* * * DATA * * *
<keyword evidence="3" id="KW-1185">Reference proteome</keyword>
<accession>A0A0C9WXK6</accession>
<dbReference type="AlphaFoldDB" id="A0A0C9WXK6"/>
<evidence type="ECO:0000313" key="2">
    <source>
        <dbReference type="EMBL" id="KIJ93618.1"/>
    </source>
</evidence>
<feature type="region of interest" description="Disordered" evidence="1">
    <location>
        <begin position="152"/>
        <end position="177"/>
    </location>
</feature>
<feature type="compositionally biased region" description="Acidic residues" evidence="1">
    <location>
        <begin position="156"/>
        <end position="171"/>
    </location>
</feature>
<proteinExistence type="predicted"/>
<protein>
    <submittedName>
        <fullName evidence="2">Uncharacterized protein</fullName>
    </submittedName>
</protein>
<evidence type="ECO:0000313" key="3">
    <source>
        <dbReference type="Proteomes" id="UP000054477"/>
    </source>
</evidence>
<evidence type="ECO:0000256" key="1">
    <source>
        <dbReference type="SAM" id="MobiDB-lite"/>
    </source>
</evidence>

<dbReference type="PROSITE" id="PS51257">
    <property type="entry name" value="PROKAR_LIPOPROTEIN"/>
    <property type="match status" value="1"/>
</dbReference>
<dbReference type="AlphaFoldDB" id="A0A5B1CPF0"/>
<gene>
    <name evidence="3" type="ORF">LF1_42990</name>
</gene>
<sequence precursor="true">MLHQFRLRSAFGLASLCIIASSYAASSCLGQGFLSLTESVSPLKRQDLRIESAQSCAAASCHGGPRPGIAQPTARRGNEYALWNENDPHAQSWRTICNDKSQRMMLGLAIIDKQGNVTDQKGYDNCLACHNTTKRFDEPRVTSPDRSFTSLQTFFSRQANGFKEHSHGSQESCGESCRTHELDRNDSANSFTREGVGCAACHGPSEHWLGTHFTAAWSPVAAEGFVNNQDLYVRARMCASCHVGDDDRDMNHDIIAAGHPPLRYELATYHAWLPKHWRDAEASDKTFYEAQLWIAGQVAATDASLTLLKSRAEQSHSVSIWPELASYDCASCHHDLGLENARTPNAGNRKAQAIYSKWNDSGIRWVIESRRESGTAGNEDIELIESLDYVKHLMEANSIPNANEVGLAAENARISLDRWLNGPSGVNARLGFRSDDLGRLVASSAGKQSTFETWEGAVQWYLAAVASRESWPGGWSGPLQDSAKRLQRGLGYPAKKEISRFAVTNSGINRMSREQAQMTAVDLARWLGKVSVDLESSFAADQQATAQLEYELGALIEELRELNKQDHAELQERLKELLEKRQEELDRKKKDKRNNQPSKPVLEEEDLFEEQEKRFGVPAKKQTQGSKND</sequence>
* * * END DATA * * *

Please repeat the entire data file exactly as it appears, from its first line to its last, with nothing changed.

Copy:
<keyword evidence="3" id="KW-1185">Reference proteome</keyword>
<accession>A0A0C9WXK6</accession>
<dbReference type="AlphaFoldDB" id="A0A0C9WXK6"/>
<evidence type="ECO:0000313" key="2">
    <source>
        <dbReference type="EMBL" id="KIJ93618.1"/>
    </source>
</evidence>
<feature type="region of interest" description="Disordered" evidence="1">
    <location>
        <begin position="152"/>
        <end position="177"/>
    </location>
</feature>
<feature type="compositionally biased region" description="Acidic residues" evidence="1">
    <location>
        <begin position="156"/>
        <end position="171"/>
    </location>
</feature>
<proteinExistence type="predicted"/>
<protein>
    <submittedName>
        <fullName evidence="2">Uncharacterized protein</fullName>
    </submittedName>
</protein>
<evidence type="ECO:0000313" key="3">
    <source>
        <dbReference type="Proteomes" id="UP000054477"/>
    </source>
</evidence>
<evidence type="ECO:0000256" key="1">
    <source>
        <dbReference type="SAM" id="MobiDB-lite"/>
    </source>
</evidence>

<dbReference type="PROSITE" id="PS51257">
    <property type="entry name" value="PROKAR_LIPOPROTEIN"/>
    <property type="match status" value="1"/>
</dbReference>
<dbReference type="AlphaFoldDB" id="A0A5B1CPF0"/>
<gene>
    <name evidence="3" type="ORF">LF1_42990</name>
</gene>
<sequence precursor="true">MLHQFRLRSAFGLASLCIIASSYAASSCLGQGFLSLTESVSPLKRQDLRIESAQSCAAASCHGGPRPGIAQPTARRGNEYALWNENDPHAQSWRTICNDKSQRMMLGLAIIDKQGNVTDQKGYDNCLACHNTTKRFDEPRVTSPDRSFTSLQTFFSRQANGFKEHSHGSQESCGESCRTHELDRNDSANSFTREGVGCAACHGPSEHWLGTHFTAAWSPVAAEGFVNNQDLYVRARMCASCHVGDDDRDMNHDIIAAGHPPLRYELATYHAWLPKHWRDAEASDKTFYEAQLWIAGQVAATDASLTLLKSRAEQSHSVSIWPELASYDCASCHHDLGLENARTPNAGNRKAQAIYSKWNDSGIRWVIESRRESGTAGNEDIELIESLDYVKHLMEANSIPNANEVGLAAENARISLDRWLNGPSGVNARLGFRSDDLGRLVASSAGKQSTFETWEGAVQWYLAAVASRESWPGGWSGPLQDSAKRLQRGLGYPAKKEISRFAVTNSGINRMSREQAQMTAVDLARWLGKVSVDLESSFAADQQATAQLEYELGALIEELRELNKQDHAELQERLKELLEKRQEELDRKKKDKRNNQPSKPVLEEEDLFEEQEKRFGVPAKKQTQGSKND</sequence>